Monday, September 12, 2016

One More Cup Of Coffee ... Part 1

One More Cup Of Coffee ... Part 1

This is a work of fiction. Names, characters, businesses, places, events and incidents are either the products of the author’s imagination or used in a fictitious manner. Any resemblance to actual persons, living or dead, places, or actual events is purely coincidental.

“Double sleazy over easy, XL hash, and sides of swine and Texas trash ...

Maggie Fontainebleau yelped my order through the pass-through in Lonnegan's American Roadside Diner. A curious looking Chinese cook popped his head up and shouted back, "Two eggs over, buncha hash, extra bacon, and double the toast."

"You got it, Sammy, and double time," Maggie replied, and then added for emphasis, "double time, Sammy, double time."

I sipped on a cup of black coffee. It had a bite to it, something bitter, something that almost caught in your throat. I couldn't put the cup down on the counter without Maggie cruising by and filling it right back up to the brim. "Bottoms up," she'd croon, "bottoms up, big guy, you ain't gonna get right on air. One more cup of coffee, huh? Yes-sir, dis'll gas you up."

I smiled at her complacently, and each time she gassed me up, I offered a "Thank you kindly, ma'am." Even as I spoke, the words sounded strange, foreign to me. For some reason, I added a bit of southern drawl. It was pretentious, but Maggie never gave me so much as a second look. She would just nod her head and bustle down the length of the counter. Despite her brash manner, she was also demure, and what I supposed one would call a "Southern Belle." I admired the curvy lines of her figure as she hustled by. She smelled of rosewater.

I wasn't from the South. In fact, I had never been south of the Mason-Dixon line before now. The tall looping trees with Spanish moss dripping from their branches gave the whole area a surreal look to it.

"What brings ya to these parts?" Maggie asked on one of her passes.

These parts was just outside Thomasville, Georgia.

"I'm on my way to Pensacola," I told her. "My brother's funeral, I'm afraid. Cancer. Pancreatic cancer. A month ago, I spoke with him on the telephone, and he seemed fine. Sometimes, death arrives at your door without much warning."

"Sorry for yer loss, mistah," she offered, "the Lord surely works in mysterious ways."

I had driven most of the night, and by my calculations, Pensacola seemed within a half day's drive. The Lord certainly does work in mysterious ways. I never figured into the equation that young Billy Bottenfield would arrive at the diner that morning. I never figured in that he'd be as high as a kite and as crazy as crazy comes.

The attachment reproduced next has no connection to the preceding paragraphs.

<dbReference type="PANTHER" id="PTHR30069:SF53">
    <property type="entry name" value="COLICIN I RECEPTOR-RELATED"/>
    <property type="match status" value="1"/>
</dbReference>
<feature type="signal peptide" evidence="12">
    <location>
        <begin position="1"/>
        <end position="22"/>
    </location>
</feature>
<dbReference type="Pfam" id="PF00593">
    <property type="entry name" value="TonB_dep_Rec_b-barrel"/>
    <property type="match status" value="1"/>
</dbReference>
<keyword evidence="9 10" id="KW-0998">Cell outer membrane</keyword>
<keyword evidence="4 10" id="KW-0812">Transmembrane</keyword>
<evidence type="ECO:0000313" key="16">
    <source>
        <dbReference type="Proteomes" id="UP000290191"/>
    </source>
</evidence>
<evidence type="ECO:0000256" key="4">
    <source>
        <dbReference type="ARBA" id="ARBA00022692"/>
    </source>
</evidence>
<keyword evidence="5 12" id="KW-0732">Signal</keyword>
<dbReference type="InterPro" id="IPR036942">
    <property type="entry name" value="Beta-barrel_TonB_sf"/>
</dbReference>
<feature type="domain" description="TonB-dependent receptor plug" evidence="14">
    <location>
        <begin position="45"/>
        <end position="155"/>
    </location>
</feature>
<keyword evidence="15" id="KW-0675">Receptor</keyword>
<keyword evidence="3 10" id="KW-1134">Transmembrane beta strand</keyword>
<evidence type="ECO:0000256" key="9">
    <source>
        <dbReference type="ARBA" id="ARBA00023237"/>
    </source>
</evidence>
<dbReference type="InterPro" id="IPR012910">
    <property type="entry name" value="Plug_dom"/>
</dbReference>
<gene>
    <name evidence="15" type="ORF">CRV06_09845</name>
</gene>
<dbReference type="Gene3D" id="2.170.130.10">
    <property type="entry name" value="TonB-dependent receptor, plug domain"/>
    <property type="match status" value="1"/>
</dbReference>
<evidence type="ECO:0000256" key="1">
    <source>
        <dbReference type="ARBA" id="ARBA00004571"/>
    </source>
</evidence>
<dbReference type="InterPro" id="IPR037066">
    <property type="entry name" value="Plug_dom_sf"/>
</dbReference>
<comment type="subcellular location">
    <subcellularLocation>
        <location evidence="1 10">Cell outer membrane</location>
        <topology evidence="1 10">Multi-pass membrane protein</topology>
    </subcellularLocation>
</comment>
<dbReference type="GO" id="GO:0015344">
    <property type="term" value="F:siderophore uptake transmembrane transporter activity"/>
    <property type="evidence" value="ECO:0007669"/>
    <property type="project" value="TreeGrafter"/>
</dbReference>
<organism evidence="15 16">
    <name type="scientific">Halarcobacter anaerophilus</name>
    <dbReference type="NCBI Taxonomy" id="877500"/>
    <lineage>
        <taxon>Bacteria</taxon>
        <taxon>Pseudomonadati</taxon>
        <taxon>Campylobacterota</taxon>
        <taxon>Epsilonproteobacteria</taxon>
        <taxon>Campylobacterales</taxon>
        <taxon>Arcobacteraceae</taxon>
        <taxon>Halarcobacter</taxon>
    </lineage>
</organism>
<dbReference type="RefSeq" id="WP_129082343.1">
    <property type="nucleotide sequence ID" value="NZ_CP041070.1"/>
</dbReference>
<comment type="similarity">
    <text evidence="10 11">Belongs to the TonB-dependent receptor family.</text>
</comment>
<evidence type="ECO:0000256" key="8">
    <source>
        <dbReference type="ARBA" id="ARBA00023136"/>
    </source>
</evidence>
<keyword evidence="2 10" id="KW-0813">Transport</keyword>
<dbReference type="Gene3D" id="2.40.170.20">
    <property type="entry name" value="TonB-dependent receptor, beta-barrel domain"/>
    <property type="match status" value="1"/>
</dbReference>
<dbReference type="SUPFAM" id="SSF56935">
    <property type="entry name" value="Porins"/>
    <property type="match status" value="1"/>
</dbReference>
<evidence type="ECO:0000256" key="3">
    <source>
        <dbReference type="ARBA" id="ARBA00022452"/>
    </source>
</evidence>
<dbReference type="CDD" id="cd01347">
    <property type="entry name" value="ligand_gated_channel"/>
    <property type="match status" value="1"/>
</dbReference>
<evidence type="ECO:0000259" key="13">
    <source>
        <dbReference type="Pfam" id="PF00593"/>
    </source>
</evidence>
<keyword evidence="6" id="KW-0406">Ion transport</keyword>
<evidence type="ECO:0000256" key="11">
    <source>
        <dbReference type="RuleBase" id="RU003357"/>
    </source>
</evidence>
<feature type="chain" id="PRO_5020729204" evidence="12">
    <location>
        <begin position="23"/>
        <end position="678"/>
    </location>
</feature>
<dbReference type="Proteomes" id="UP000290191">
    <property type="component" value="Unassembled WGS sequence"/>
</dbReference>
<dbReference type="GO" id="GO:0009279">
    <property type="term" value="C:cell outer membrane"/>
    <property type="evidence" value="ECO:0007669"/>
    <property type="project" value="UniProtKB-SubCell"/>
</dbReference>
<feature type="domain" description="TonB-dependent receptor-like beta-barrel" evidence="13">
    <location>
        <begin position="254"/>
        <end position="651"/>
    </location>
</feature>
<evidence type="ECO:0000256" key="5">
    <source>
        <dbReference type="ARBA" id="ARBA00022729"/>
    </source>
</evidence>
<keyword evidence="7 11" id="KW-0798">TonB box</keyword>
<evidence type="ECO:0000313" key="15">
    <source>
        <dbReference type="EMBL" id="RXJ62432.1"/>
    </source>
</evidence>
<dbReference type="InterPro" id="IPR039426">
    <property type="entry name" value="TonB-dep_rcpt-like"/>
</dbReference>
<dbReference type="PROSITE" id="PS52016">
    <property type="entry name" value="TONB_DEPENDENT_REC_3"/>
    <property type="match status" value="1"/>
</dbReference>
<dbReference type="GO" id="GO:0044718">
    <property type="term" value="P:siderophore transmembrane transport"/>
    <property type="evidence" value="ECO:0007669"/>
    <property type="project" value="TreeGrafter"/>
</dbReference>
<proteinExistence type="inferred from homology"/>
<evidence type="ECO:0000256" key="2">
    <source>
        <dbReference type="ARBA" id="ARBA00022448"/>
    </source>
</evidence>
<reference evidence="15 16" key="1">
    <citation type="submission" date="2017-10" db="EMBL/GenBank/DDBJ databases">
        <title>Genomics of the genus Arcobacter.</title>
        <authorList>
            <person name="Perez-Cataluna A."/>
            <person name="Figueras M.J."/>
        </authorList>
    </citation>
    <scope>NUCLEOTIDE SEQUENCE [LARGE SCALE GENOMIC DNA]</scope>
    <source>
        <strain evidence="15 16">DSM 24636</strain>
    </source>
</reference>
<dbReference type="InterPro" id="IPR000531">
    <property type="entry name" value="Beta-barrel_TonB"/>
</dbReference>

Billy Bottenfield was a high school senior with a rubber arm. He played quarterback for the Jefferson Jaguars, and he had been scouted by a number of major league football teams. When hard luck hit his family and his father checked out for California, he left home to live with his girlfriend, Amanda Rajonski. That's when the trouble began. He and Amanda fought with the fury of two pit bulls. When he clobbered her silly one night, Amanda's father sent him packing. Billy lived more or less on the street for a time, most often sleeping in his red Ford pickup, and that's when he started his drug habit. His life crumbled from that point forward.

When Billy Bottenfield entered Lonngegan's, he hadn't come for the breakfast special. He swayed through the door and immediately shouted, "Y'all stop right where youse at. I don't wanna do nobody no harm, but I will if I have to."

Billy brandished a beat-up Colt .45 revolver in his left hand. He swung it from left to right and back again, then bleated almost incoherently to Maggie, "I'll be needing all yer cash from the register there lady, and I do mean all of it."

Maggie looked at the boy with a kind of revulsion. "Oh, Jesus Christ Almighty," she shouted back, "Billy put that damn gun away. Youse ain't a-gonna shoot nobody."

I looked at the boy carefully. There was a dead blankness in his dark eyes. I wasn't so sure Maggie had got it right.

My luck, the kid caught my stare. I turned my head away and gazed into my coffee cup, but he was already hypnotized by the moment, and he turned all his attention my way.

"You, mistah," he yelped with a laugh I would never forget, "you think this is some kinda funny. You think I ain't about to shoot nobody. Well, maybe mistah, you be the first I shoot. What d'ya think 'bout that?"

I looked up at him. His body seemed to melt in the backlight of the sun streaming through the front windows of the diner, and for a moment, he all but disappeared. Then he came into focus as he began to move toward me, the .45 pointed at my face. I didn't hear the gun explode, but I did see the spit of fire as the barrel of Billy's .45 recoiled, and in the next instant I felt a burning pain rippling down my arm. The shot had caught me in my right shoulder. I fell backwards against the counter stool behind me. That much I remember. Then the room closed in, smaller and smaller, like the way the ending of an old Bugs Bunny cartoon spirals to black.

Then nothing.

... To be continued ...




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